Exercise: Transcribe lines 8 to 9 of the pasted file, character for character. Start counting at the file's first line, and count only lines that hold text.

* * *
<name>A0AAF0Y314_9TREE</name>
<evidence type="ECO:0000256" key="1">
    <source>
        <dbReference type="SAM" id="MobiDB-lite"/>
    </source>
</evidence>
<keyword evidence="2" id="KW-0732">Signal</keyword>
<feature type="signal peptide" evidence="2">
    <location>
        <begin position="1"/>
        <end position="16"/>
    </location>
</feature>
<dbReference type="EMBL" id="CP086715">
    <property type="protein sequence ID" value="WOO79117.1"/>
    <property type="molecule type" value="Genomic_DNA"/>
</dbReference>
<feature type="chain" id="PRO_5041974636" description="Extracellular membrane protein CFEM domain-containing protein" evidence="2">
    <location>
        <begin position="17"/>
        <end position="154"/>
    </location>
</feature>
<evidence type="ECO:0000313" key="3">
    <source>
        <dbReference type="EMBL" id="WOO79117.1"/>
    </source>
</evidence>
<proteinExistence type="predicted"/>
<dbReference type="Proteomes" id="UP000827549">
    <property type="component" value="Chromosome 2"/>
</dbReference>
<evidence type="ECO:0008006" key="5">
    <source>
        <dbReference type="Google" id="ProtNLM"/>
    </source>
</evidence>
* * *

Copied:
<feature type="signal peptide" evidence="2">
    <location>